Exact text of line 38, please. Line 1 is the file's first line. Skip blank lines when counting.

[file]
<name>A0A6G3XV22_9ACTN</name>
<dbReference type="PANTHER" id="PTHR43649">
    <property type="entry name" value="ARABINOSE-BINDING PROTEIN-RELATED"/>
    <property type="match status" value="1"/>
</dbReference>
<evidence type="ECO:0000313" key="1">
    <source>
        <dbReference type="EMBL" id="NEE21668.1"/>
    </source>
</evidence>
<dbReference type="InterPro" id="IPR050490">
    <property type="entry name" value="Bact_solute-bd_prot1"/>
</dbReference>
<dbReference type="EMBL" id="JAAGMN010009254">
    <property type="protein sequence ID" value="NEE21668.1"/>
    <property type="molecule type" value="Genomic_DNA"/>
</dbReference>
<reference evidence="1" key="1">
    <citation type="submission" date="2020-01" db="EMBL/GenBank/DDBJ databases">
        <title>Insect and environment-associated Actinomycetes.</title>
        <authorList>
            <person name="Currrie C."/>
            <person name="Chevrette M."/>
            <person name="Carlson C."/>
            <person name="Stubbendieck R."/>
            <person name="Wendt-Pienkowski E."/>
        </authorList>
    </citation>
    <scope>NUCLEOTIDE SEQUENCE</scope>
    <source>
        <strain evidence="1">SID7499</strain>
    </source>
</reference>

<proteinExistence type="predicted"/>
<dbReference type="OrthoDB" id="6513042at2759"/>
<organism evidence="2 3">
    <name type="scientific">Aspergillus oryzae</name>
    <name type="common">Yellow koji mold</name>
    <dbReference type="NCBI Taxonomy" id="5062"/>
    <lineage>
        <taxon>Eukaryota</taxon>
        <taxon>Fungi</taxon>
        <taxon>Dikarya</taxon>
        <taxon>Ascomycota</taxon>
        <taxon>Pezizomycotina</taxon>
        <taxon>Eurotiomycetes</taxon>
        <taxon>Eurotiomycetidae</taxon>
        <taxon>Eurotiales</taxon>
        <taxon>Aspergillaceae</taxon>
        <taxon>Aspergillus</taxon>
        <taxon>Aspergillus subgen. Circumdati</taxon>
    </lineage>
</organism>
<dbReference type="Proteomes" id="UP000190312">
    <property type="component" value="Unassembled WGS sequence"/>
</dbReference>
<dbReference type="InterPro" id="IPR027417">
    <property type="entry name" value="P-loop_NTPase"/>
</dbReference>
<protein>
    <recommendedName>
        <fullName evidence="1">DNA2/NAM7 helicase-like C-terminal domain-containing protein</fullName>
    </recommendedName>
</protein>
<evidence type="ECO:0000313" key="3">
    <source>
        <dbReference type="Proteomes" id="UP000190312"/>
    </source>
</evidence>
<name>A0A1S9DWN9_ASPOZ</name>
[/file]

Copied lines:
    <name type="common">Yellow koji mold</name>